Yesterday I mentioned how rearrangement reactions tend to cause lots of problems for students. And it’s all a matter of understanding how to draw ONE arrow.
The driving force for rearrangements is to go from a less stable carbocation to a more stable carbocation.
(Rearrangements ONLY occur with carbocations)
Rearrangements can occur through the “migration” of a hydrogen to give a more stable carbocation.
Here’s another twist: what if there’s no hydrogen to migrate? Like C-3 of the molecule below?
(A carbon with four carbon bonds attached is called a “quaternary” carbocation, by the way). If we can’t migrate a hydrogen, we can migrate a carbon. The result will still be a tertiary carbocation (more stable than secondary!)
Just like with the migrations of hydrogens, we can show these reactions by drawingone arrow. Like this.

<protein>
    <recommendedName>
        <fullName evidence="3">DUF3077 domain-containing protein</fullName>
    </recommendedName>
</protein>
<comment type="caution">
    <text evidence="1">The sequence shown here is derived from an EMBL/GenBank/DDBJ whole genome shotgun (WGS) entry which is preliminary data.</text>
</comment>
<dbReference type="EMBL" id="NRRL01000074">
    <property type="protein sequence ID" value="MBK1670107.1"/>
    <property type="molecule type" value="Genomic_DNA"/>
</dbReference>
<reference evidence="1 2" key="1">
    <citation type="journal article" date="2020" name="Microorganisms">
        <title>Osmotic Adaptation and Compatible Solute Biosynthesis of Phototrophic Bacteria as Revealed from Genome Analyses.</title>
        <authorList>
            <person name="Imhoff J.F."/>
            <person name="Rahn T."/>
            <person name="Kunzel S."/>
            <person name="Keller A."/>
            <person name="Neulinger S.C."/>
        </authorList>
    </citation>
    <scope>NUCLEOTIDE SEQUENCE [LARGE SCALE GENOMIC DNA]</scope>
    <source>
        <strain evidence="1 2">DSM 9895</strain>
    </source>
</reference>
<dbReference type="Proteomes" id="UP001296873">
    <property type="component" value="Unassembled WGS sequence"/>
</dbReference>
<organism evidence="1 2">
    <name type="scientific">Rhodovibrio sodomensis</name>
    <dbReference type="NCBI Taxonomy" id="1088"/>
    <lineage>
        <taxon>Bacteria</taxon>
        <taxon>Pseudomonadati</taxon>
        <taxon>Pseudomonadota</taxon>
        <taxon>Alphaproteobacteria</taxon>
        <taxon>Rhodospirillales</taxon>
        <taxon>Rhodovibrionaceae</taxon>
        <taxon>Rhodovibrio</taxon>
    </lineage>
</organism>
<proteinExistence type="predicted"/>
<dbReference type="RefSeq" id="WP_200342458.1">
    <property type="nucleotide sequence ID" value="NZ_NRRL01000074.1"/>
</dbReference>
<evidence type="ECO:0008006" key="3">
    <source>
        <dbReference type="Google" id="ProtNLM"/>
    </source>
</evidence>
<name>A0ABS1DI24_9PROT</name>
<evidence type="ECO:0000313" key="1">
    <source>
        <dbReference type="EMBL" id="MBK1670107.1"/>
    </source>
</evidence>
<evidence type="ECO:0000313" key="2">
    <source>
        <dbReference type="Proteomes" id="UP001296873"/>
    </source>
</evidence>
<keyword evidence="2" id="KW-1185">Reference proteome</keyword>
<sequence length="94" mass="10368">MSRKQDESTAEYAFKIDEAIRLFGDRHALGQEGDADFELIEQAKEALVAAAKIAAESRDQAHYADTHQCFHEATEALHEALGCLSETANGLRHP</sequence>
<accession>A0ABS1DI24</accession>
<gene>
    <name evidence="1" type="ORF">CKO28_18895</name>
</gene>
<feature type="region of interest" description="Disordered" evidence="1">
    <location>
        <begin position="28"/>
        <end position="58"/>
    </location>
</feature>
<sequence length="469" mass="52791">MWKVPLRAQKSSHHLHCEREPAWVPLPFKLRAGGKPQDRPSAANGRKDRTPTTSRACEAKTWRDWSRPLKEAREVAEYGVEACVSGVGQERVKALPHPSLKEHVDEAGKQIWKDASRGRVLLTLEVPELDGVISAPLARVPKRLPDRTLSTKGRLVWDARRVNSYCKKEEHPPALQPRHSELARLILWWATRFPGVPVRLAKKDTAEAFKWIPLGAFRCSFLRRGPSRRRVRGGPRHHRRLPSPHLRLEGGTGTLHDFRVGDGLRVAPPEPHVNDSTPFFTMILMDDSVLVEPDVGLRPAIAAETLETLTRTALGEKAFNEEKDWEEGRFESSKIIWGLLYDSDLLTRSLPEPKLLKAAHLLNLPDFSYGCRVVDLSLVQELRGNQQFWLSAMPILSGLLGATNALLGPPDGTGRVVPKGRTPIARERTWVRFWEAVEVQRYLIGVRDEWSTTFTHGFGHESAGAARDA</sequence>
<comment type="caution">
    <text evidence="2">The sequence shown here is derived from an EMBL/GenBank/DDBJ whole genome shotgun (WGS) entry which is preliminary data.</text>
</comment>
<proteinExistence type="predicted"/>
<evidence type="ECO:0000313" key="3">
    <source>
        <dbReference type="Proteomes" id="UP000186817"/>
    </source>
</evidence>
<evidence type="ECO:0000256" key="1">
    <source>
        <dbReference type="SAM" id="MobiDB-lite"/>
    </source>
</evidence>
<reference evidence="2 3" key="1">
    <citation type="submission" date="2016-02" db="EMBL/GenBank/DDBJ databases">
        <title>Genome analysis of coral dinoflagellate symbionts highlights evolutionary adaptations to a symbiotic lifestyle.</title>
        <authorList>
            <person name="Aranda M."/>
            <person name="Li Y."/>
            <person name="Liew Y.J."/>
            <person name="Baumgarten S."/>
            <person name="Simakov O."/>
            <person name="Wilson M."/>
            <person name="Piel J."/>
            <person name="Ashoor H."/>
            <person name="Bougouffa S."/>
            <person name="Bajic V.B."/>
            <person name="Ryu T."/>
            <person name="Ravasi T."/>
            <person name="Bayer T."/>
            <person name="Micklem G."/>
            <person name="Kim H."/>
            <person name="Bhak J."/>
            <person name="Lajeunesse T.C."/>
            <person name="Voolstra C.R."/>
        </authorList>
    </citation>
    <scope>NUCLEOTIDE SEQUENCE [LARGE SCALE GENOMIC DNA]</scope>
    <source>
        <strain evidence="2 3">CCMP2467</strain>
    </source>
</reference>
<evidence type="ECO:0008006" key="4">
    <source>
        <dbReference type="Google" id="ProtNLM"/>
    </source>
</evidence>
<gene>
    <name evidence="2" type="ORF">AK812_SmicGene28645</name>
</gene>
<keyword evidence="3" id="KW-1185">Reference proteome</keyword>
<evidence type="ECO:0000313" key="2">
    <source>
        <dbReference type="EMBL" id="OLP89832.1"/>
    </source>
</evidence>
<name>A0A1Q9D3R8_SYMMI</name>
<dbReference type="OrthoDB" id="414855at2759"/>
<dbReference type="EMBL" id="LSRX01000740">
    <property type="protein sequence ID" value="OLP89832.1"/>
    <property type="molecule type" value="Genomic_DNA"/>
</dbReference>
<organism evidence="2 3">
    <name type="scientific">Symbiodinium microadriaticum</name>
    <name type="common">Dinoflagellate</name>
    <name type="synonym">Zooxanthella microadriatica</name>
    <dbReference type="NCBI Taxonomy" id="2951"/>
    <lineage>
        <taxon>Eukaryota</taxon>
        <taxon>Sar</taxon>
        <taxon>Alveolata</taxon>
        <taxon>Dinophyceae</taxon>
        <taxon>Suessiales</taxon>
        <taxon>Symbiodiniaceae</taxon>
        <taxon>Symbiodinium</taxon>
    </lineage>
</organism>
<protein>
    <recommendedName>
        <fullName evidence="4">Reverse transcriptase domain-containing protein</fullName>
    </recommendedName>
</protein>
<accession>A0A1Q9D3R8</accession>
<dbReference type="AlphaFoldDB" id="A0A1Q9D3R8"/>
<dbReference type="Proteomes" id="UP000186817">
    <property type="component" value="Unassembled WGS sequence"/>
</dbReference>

Notice how we went from a secondary carbocation to a tertiary carbocation, except we’ve migrated carbon.
Keep this reaction in mind… later on, you’ll see other examples when we talk about reactions of alkenes where carbocations form.
Tomorrow: let’s wrap up the week!
Thanks for reading! James
P.S. I don’t want to hog your time, but there’s a bunch more examples in the Reaction Guide. You can see some specific examples of the SN1 reaction with rearrangements here.